The drug is such a potent stimulant that users often can’t sleep for 10 days after a binge. Besieged by hallucinations and paranoid to the point of psychosis, addicts often holler through the night, setting other inmates on edge. Some go on destructive rampages, smashing their heads through cell windows and ripping bolts out of walls.
“We have a concrete and steel holding cell, and they still manage to tear it up,” Sheriff Wayne Youell said of the Mason County Jail in central Illinois, where thousands of dollars have been spent on repairs.
Once the offenders get to state prison, the cost skyrockets. The drug can causesuch severe damage to addicts’ organs that 30-year-olds may enter prison needing pacemakers and liver transplants. Many suffer from “meth mouth” -- their teeth rotted to the gum -- and require a complete set of dentures.
Treating a single meth addict in prison costs taxpayers thousands -- and there are more of such inmates every day. About half of those entering the Nebraska state prison have a meth-related conviction. Minnesota counts more than 1,000 meth offenders in state facilities -- up from about 140 four years ago.
“It’s been awful, just awful. Our costs have gone through the roof,” said Kathleen Bachmeier, director of medical services at the North Dakota State Penitentiary.
Here in the farm country of eastern Missouri, Cmdr. Gary Higginbotham sometimes longs for the days when a roadside patch of marijuana was considered a major drug threat.
These days, he commands a squad of 12 detectives, including the men who raided the farmhouse in Hillsboro, about 40 miles south of St. Louis. The squad often works double or triple shifts. Last year, they shut down 313 labs.
“I’ve never seen anything like this drug,” Higginbotham said. “I don’t want to use the word ‘overwhelming,’ but it’s nonstop.”
He pulled his Ford Explorer up next to the sagging farmhouse. Last week, his squad discovered an outdoor meth lab here, just beyond the sign warning: “Trespassers Will Be Violated and Survivors Will Be Shot.” Now they had returned to arrest the 46-year-old addict living on the farm.
They found him with his pit bull mix, Dixie, a fat stack of cash, and a few grams of meth. He didn’t bother trying to flee.
“They’re going to catch up with me anyhow,” the man said bleakly.
Like many addicts, he had already spent a few years in prison for meth possession. More than a dozen states in recent years have passed stiffer penalties for meth-related crimes. But the drug has such a strong pull on addicts -- one hit can produce a 12-hour high -- that the tougher laws have had little effect.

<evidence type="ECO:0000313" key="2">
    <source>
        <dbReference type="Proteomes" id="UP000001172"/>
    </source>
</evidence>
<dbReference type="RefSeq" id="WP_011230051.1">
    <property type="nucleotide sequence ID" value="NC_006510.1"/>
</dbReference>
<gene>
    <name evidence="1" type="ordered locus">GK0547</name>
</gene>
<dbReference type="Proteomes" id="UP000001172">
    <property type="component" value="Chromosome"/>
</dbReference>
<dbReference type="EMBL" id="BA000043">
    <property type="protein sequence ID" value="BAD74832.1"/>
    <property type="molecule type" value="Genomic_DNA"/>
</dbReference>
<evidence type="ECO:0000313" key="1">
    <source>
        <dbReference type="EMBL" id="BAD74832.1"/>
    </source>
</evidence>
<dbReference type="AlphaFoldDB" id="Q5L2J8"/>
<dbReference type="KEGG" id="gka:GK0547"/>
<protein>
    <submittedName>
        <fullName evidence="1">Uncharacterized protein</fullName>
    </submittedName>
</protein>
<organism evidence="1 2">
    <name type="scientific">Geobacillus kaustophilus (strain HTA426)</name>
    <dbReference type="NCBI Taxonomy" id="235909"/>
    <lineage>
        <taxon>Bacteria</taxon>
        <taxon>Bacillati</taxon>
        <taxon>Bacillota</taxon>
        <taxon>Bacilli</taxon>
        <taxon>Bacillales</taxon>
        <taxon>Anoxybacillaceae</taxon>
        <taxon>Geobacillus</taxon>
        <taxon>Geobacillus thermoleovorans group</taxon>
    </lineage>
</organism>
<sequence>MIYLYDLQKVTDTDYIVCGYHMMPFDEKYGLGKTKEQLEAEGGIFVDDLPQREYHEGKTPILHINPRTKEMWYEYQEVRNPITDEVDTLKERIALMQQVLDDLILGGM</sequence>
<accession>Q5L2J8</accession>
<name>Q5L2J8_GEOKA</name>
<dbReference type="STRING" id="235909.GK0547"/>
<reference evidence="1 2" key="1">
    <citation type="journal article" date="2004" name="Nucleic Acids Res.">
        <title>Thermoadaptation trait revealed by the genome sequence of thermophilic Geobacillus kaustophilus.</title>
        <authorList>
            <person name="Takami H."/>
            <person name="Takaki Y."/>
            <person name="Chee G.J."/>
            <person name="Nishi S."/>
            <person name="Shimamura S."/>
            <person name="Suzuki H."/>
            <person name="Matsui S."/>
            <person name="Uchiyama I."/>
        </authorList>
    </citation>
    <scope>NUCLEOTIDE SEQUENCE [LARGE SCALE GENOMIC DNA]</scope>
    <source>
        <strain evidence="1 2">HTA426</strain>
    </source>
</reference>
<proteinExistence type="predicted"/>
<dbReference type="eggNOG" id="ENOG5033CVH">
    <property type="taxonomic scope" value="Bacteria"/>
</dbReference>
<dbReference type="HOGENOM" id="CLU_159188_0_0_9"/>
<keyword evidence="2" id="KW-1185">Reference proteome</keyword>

With less than $600 worth of supplies (decongestants, lithium batteries, antifreeze, anhydrous ammonia), addicts can produce enough meth to keep them and their friends high for days, with a few grams left over to sell.
Meth cooks rarely aim to strike it rich; they simply hope to bring in enough cash to keep the cycle going. Often, they pay others to go out and buy the ingredients for them.
Detectives say one arrest may lead to a string of busts as each person in the supply chain turns in his contact in hopes of winning leniency.
The farmhouse raid here was typical. Detectives got a bonus arrest when the man drove up with his McDonald’s bag full of pills. Though he denied even knowing they were in his car, officers suspected he was planning to trade them for meth.
Then the man who ran the lab agreed to wear a hidden microphone and buy cold pills from a woman who often supplied his lab. “Just being a good citizen,” he explained. (His name is being withheld at law enforcement’s request because he is working as an informant.)
Higginbotham listened from his Explorer as the woman with the pills pulled up next to the informant at a gas station.
“I got 600 here,” she said. “Don’t forget about me when you get done [cooking], all right?”
“I won’t,” the man said. He handed her $85 in exchange for a Walgreen’s bag stuffed with cold tablets.
“Be careful,” she said.
“Be careful yourself,” he responded.
At that, five detectives swarmed in, surrounded the woman and grabbed the pills.
Surveying the stash, Higgenbotham grinned. “Someone isn’t going to be making meth today,” he said. He thought for a moment, then amended: “At least, not with these pills.”
“We can’t catch ‘em all,” his deputy commander, Det. Derrick Blankenship, said. “All we can do is inconvenience them as much as possible.”
Sweating in the Missouri humidity, Blankenship took a swig of his sports drink and contemplated the afternoon ahead.
He and his partners would interrogate the woman they’d just arrested and track down any partners she had named. Maybe they could persuade her to cooperate in another sting.
But they wouldn’t have much time; she would be out of custody within hours. It could be well into 2006 before prosecutors file charges against her for this afternoon’s bust.
In the meantime, Blankenship had no doubt she’d keep chasing her high. And he would keep chasing her.